The movie 12 Years a Slave depicted a brutal time in the country’s history. It also depicted beautiful places – the Louisiana plantations where 12 Years a Slave was shot and neighboring ones used in other films that are well worth a visit.
The River Parishes part of southern Louisiana, not far from New Orleans and Baton Rouge, includes several restored antebellum plantations that are now National Historical Landmarks. Some, like St. Joseph Plantation and Oak Alley Plantation, are stars in their own right with extensive film credits, including the recent 12 Years a Slave, Django Unchained as well as the HBO series True Detective.
St. Joseph Plantation, which includes a small sister plantation, Felicity, is a still-working sugar cane plantation that still includes many of the original building from the 1800s. There are renovated slave cabins, Creole cottages, a blacksmith’s shop, schoolhouse and carpenter’s shed on the plantation’s 2,500 acres along the Mississippi River. The Felicity section of the plantation was used in 12 Years a Slave.
The 12,000-square-foot raised Creole-style home (standing on brick columns to protect from flooding) on St. Joseph Plantation was built around 1830 using slave labor. One original family member was Henry Hobson Richardson, a renowned 19th century architect, who designed the original Marshall Field store in Chicago and Trinity Church in Boston.
St. Joseph Plantation was purchased by Joseph Waguespack in a post-Civil War sheriff’s sale and has remained in his family ever since. After Waguespack purchased the land, the plantation work force was mainly freed slaves who stayed on as laborers. In the 1970s, the plantation home stopped being used by family members, but was restored in recent years for tourists, weddings and movie location shoots, like 12 Years a Slave, and is worth a visit.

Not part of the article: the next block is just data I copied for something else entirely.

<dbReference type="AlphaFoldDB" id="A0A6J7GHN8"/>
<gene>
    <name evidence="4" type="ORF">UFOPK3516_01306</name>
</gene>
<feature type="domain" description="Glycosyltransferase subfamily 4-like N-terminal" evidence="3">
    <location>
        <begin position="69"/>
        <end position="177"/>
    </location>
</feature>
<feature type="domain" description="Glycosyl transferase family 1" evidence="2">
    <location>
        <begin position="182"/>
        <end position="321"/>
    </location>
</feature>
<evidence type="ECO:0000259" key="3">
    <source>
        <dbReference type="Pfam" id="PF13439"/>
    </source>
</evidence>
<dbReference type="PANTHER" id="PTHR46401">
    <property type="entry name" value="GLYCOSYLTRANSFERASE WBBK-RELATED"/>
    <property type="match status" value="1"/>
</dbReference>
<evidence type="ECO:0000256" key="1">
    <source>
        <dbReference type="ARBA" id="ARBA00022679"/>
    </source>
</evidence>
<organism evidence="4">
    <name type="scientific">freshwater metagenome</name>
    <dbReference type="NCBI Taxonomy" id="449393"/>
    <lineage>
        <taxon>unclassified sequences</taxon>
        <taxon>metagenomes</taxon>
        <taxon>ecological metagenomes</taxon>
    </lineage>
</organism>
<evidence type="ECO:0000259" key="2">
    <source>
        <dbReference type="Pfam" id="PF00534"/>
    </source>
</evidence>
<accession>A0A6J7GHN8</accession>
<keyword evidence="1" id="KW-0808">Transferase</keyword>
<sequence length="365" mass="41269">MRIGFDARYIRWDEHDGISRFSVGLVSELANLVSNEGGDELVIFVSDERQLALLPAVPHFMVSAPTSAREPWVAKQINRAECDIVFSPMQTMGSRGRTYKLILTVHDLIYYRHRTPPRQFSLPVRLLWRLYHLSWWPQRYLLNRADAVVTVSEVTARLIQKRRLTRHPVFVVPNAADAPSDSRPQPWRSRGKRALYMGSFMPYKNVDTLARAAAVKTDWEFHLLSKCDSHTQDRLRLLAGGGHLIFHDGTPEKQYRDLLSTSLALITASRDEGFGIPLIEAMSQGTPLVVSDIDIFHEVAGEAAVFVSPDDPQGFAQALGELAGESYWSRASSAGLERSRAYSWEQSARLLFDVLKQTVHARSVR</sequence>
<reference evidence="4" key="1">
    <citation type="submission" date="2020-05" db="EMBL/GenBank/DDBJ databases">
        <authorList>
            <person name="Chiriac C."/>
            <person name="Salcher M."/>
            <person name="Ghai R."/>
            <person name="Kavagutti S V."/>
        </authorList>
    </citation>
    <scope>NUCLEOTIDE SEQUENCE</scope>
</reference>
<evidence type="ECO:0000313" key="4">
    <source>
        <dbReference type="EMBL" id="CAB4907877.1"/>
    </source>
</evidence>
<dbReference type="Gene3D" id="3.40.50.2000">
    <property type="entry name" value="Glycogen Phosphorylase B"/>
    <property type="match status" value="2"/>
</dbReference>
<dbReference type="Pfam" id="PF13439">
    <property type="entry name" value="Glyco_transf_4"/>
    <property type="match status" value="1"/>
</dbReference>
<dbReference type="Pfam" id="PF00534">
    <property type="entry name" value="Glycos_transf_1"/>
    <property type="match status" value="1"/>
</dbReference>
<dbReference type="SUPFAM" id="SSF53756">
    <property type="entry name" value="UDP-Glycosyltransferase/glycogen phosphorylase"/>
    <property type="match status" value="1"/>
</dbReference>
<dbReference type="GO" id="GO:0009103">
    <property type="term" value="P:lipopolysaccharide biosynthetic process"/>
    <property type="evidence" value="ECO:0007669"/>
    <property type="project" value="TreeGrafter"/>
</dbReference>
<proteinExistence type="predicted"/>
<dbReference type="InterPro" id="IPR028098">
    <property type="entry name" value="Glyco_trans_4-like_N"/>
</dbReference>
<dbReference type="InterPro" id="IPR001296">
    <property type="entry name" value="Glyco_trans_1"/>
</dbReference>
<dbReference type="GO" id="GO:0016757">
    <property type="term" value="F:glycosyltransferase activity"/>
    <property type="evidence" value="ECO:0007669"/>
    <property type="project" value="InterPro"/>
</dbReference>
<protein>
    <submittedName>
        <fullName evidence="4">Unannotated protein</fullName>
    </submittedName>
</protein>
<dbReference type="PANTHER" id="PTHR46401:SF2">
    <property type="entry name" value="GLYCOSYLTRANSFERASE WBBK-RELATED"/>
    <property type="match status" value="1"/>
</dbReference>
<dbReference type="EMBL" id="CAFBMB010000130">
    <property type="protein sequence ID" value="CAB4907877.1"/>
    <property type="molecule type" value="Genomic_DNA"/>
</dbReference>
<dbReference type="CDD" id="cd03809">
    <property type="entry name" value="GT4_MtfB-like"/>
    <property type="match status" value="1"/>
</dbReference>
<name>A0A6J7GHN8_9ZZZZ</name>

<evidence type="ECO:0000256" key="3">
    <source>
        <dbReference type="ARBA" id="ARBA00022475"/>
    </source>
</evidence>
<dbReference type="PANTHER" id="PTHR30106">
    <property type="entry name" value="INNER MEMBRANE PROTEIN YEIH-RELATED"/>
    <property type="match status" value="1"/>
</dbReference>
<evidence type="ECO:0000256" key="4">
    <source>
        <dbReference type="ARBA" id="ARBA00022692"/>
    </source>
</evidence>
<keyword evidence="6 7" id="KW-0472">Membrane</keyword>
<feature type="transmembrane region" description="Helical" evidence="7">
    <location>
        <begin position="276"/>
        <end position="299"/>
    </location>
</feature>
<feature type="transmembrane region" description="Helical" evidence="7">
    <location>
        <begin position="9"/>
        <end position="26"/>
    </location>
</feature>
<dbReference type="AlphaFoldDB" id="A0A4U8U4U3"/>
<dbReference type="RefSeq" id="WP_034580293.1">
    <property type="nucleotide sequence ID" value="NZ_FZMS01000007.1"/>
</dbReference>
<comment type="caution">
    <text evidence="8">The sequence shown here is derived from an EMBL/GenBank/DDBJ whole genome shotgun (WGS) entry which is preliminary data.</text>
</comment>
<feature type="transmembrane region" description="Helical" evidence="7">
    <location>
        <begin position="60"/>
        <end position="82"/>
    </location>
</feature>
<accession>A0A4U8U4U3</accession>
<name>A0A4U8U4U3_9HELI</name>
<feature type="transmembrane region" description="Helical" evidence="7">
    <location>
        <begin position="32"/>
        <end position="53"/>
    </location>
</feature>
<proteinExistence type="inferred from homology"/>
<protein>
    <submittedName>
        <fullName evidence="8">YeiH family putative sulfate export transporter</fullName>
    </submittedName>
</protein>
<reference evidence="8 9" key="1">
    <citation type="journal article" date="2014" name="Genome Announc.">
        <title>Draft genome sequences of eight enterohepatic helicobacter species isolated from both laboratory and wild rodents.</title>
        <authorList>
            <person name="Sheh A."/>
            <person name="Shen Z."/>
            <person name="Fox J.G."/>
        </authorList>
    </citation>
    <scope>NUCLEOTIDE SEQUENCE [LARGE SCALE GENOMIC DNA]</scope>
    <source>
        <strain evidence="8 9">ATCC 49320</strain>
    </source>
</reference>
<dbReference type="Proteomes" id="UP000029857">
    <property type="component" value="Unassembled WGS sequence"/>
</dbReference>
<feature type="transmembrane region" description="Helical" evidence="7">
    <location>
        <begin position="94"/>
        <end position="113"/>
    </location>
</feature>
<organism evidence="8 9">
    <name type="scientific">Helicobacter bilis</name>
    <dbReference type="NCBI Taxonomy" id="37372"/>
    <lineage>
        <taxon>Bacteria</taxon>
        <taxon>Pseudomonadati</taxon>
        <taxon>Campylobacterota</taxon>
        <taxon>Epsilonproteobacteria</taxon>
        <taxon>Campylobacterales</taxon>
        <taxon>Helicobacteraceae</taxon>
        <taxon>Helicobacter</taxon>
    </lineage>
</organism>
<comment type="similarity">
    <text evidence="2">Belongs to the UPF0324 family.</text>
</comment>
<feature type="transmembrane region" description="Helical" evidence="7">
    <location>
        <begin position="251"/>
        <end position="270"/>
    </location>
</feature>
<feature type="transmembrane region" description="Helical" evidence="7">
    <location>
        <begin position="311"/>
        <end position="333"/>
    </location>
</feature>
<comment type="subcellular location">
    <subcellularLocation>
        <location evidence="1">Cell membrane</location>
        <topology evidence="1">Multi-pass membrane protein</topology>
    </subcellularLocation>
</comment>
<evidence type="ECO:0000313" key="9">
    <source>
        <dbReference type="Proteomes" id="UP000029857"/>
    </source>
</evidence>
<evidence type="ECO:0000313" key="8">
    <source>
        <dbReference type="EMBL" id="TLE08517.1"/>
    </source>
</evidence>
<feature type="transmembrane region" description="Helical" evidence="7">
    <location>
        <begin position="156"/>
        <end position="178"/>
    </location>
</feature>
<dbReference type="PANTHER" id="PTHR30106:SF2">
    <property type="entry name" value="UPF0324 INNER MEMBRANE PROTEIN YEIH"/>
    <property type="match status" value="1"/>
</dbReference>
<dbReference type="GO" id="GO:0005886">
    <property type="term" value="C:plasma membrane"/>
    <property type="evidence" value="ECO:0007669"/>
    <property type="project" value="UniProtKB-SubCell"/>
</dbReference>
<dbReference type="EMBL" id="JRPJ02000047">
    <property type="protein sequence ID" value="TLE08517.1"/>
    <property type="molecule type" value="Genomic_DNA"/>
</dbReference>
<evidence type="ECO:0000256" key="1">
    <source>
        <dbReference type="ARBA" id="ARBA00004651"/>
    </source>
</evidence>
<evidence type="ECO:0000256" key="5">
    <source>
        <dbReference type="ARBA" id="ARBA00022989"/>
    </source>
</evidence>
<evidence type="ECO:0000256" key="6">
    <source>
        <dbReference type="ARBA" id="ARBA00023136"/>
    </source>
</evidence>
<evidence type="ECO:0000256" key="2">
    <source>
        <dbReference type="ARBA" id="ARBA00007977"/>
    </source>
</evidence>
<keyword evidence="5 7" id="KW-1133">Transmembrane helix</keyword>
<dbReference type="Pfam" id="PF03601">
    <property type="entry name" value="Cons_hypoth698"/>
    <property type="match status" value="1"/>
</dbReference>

Neighboring Oak Alley Plantation is one of the most photographed because of its quarter mile canopied drive lined with a double row of 28 oak trees leading from the Mississippi River. The plantation’s trees and Greek Revival-style house were featured in several film shoots, ranging from Interview with a Vampire to Beyonce’s Déjà Vu music video.
Built in 1839, the plantation was originally called Bon Séjour (pleasant sojourn), but the iconic tree-lined entry lead to it being renamed Oak Alley. It too was a sugar cane plantation.
Oak Alley was also sold for auction after the war. However, successive owners could not maintain the site and it kept being sold and falling further into disrepair. The property was purchased in 1925 by Andrew and Josephine Stewart, who then set about restoring the site, the first ante-bellum restoration of a plantation done in the area. Shortly before her death in 1972, Josephine Stewart created the non-profit Oak Alley Foundation, to which she left the property so it could be opened to the public.
Oak Alley Plantation now houses a bed and breakfast with little modern cottages for guests to stay in and experience plantation life along the Mississippi. There is also a restaurant featuring traditional Creole and Cajun dishes.
Magnolia Plantation, further north in Derry, Louisiana, was also used in 12 Years a Slave. Much of the main house predates the Revolutionary War. Thomas Drayton, who came to settle in the area’s new English colony, established the plantation in 1679. The grounds were occupied by British and American troops at times during the revolution.
The house and farming acreage have descended through the same family for over 300 years. They opened the gardens to the public in 1870 to raise money are save the plantation from being sold at auction like many others. While the family still owns the house and farming acreage, the National Park Service now owns the rest of the land and many of the historical buildings, such as the slave quarters and Overseer’s House. They are part of the Cane River Creole National Historical Park.
The actual plantation where Solomon Northrup, the free black man depicted in 12 Years a Slave, was kept no longer exists. Magnolia is the nearest of them to the site Northrup wrote about.
There are several other movie sites in New Orleans prior. However, for area visitors who really want to grasp what Louisiana life was like during the 12 Years a Slave period, a visit to the plantations still in existence in the area is worth taking.
By Dyanne Weiss